Ireland in the world order: a history of uneven development – an intro

Image.ashxI’m aware that I’m really badly behind in terms of a couple of reviews and will be knuckling down to these over the next couple of weeks, even as I read new stuff.  What I’m presently reading is Maurice Coakley’s Ireland in the world order: a history of uneven development (Pluto, 2012).  I’m only a handful of pages into it, but it looks very good.  Here, for instance, is an extract from the preface:

“In November 2010, when the Irish government was negotiating with the European Union (EU) and other transnational bodies on schemes to resolve Ireland’s financial problems, the International Monetary Fund (IMF) came up with a proposal that would have involved the major bondholders taking a significant ‘haircut’, in the process reducing the Irish debt to a potentially manageable level.  The European Central Bank (ECB) strongly opposed any ‘haircut’ for the bondholders, insisting that the Irish state pay all the debts incurred by the privately-owned Irish banks, even though this would most likely bankrupt Ireland.  In this dispute, the Irish government officials sided with the ECB, leading one IMF staff member to describe the Irish government negotiators as displaying elements of the ‘Stockholm syndrome’, a situation whereby hostages sometimes come to identify with their captors. . . .

“Why were Irish government officials suffering from ‘Stockholm syndrome’?  Or to put the question differently, how is it that Irish government officials had come to identify with transnational institutions that were seeking to impose severe penalties on the Irish population, rather than with their own people? . . .

“The dominant currents within Irish historical studies (have) avoided any exploration of the structural relationship between Ireland and Britain as a matter of methodological principle.  Notions of colonialism (have been) considered redundant.  Irish historians, for the most part, (have) tended to minimise the significance of the Conquest, and to interpret it as the unfortunate consequence of misunderstandings and policy mistakes.  More than that: the work of many Irish historians (has) carried a sub-text whereby British governance of Ireland (is) perceived as civilised, rational and cosmopolitan, while Irish resistance (is) seen as narrow, primitive and atavistic.  This attitude (has been) compounded by a consistent downplaying of the close association between the quest for democracy and national independence. . .”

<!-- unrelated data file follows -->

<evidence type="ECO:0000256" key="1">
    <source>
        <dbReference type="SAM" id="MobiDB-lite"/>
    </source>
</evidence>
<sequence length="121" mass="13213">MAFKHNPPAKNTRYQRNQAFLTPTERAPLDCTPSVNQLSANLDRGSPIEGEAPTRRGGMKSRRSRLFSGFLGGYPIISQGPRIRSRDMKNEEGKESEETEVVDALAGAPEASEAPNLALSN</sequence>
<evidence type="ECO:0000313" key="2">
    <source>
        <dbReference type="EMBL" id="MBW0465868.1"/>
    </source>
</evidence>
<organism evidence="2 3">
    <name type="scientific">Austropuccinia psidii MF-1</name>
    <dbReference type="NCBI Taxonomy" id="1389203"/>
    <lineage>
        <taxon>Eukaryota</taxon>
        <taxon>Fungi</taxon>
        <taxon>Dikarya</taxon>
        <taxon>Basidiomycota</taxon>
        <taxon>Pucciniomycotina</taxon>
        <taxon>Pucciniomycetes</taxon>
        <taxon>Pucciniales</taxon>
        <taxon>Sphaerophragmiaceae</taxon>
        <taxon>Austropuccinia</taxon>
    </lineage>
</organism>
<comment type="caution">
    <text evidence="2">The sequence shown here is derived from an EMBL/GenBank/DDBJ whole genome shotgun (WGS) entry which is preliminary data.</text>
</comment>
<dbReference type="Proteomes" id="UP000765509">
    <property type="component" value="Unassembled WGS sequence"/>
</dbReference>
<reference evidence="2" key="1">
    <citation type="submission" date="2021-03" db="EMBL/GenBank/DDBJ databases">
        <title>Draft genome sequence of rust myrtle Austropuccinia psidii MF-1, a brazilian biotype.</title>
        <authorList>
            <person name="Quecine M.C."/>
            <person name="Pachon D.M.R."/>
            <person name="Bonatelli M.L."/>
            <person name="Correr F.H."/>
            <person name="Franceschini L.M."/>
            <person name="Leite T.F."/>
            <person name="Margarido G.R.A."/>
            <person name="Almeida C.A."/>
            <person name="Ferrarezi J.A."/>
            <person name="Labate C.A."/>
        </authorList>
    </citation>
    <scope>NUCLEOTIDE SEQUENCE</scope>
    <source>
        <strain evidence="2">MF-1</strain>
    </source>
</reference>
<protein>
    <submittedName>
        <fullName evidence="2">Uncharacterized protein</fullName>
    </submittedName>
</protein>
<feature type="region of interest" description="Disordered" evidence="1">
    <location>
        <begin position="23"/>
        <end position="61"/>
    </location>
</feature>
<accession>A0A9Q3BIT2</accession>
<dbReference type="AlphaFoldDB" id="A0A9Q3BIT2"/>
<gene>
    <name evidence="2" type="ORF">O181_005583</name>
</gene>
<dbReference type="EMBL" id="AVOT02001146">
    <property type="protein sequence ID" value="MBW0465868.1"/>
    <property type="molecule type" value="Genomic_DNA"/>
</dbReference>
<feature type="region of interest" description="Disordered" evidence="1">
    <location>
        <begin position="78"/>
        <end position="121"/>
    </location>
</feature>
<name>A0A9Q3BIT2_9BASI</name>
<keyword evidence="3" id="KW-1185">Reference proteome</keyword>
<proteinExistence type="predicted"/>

This is a book you should probably have.  At the very least, it’s a book you should read.

 

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Posted on February 20, 2013, in 21st century republicanism and socialism, British state repression (general), Catholic church/church-state relations, Culture, Democratic rights - general, Economy and workers' resistance, EU, Free State in 1920s, 1930s and 1940s, General revolutionary history, Historiography and historical texts, Irish politics today, national, Natural resources, Partition, Political education and theory, Republicanism post-1900, Republicanism pre-1900, Revolutionary figures, Social conditions, The road to the Easter Rising, Unionism, loyalism, sectarianism. Bookmark the permalink. Comments Off on Ireland in the world order: a history of uneven development – an intro.

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